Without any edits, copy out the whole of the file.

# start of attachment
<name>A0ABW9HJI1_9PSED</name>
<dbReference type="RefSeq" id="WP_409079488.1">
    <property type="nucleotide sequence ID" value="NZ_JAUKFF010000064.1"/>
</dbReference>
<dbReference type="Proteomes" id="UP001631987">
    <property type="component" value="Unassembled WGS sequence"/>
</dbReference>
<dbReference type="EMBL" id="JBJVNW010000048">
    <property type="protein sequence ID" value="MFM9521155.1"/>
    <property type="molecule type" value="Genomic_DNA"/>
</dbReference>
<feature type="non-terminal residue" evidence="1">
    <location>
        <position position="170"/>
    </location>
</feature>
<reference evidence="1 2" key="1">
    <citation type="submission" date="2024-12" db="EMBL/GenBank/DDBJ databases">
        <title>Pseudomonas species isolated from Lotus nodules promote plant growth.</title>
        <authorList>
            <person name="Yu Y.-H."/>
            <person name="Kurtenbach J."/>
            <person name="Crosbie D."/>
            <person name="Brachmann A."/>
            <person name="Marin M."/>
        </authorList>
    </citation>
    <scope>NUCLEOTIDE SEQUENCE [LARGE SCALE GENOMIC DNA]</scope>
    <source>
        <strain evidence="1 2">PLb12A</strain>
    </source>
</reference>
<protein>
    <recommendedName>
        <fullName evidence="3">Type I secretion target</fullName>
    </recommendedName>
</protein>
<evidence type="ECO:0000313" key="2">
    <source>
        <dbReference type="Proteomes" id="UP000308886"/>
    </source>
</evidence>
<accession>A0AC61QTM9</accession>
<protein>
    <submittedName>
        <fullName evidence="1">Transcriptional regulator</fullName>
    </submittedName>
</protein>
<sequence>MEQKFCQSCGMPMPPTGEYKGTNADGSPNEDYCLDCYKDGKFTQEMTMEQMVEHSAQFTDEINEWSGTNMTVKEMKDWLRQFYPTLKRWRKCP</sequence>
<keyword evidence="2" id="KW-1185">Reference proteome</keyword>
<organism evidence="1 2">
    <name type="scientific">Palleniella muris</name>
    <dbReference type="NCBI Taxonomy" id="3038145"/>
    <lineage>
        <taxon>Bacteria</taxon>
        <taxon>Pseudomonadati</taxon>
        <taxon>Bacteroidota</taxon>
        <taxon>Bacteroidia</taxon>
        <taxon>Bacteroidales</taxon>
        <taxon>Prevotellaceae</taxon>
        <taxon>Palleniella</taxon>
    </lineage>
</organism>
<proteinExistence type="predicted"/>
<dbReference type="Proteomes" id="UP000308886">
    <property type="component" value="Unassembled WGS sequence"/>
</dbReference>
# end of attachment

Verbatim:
<name>A0ABW9HJI1_9PSED</name>
<dbReference type="RefSeq" id="WP_409079488.1">
    <property type="nucleotide sequence ID" value="NZ_JAUKFF010000064.1"/>
</dbReference>
<dbReference type="Proteomes" id="UP001631987">
    <property type="component" value="Unassembled WGS sequence"/>
</dbReference>
<dbReference type="EMBL" id="JBJVNW010000048">
    <property type="protein sequence ID" value="MFM9521155.1"/>
    <property type="molecule type" value="Genomic_DNA"/>
</dbReference>
<feature type="non-terminal residue" evidence="1">
    <location>
        <position position="170"/>
    </location>
</feature>
<reference evidence="1 2" key="1">
    <citation type="submission" date="2024-12" db="EMBL/GenBank/DDBJ databases">
        <title>Pseudomonas species isolated from Lotus nodules promote plant growth.</title>
        <authorList>
            <person name="Yu Y.-H."/>
            <person name="Kurtenbach J."/>
            <person name="Crosbie D."/>
            <person name="Brachmann A."/>
            <person name="Marin M."/>
        </authorList>
    </citation>
    <scope>NUCLEOTIDE SEQUENCE [LARGE SCALE GENOMIC DNA]</scope>
    <source>
        <strain evidence="1 2">PLb12A</strain>
    </source>
</reference>
<protein>
    <recommendedName>
        <fullName evidence="3">Type I secretion target</fullName>
    </recommendedName>
</protein>
<evidence type="ECO:0000313" key="2">
    <source>
        <dbReference type="Proteomes" id="UP000308886"/>
    </source>
</evidence>
<accession>A0AC61QTM9</accession>
<protein>
    <submittedName>
        <fullName evidence="1">Transcriptional regulator</fullName>
    </submittedName>
</protein>
<sequence>MEQKFCQSCGMPMPPTGEYKGTNADGSPNEDYCLDCYKDGKFTQEMTMEQMVEHSAQFTDEINEWSGTNMTVKEMKDWLRQFYPTLKRWRKCP</sequence>
<keyword evidence="2" id="KW-1185">Reference proteome</keyword>
<organism evidence="1 2">
    <name type="scientific">Palleniella muris</name>
    <dbReference type="NCBI Taxonomy" id="3038145"/>
    <lineage>
        <taxon>Bacteria</taxon>
        <taxon>Pseudomonadati</taxon>
        <taxon>Bacteroidota</taxon>
        <taxon>Bacteroidia</taxon>
        <taxon>Bacteroidales</taxon>
        <taxon>Prevotellaceae</taxon>
        <taxon>Palleniella</taxon>
    </lineage>
</organism>
<proteinExistence type="predicted"/>
<dbReference type="Proteomes" id="UP000308886">
    <property type="component" value="Unassembled WGS sequence"/>
</dbReference>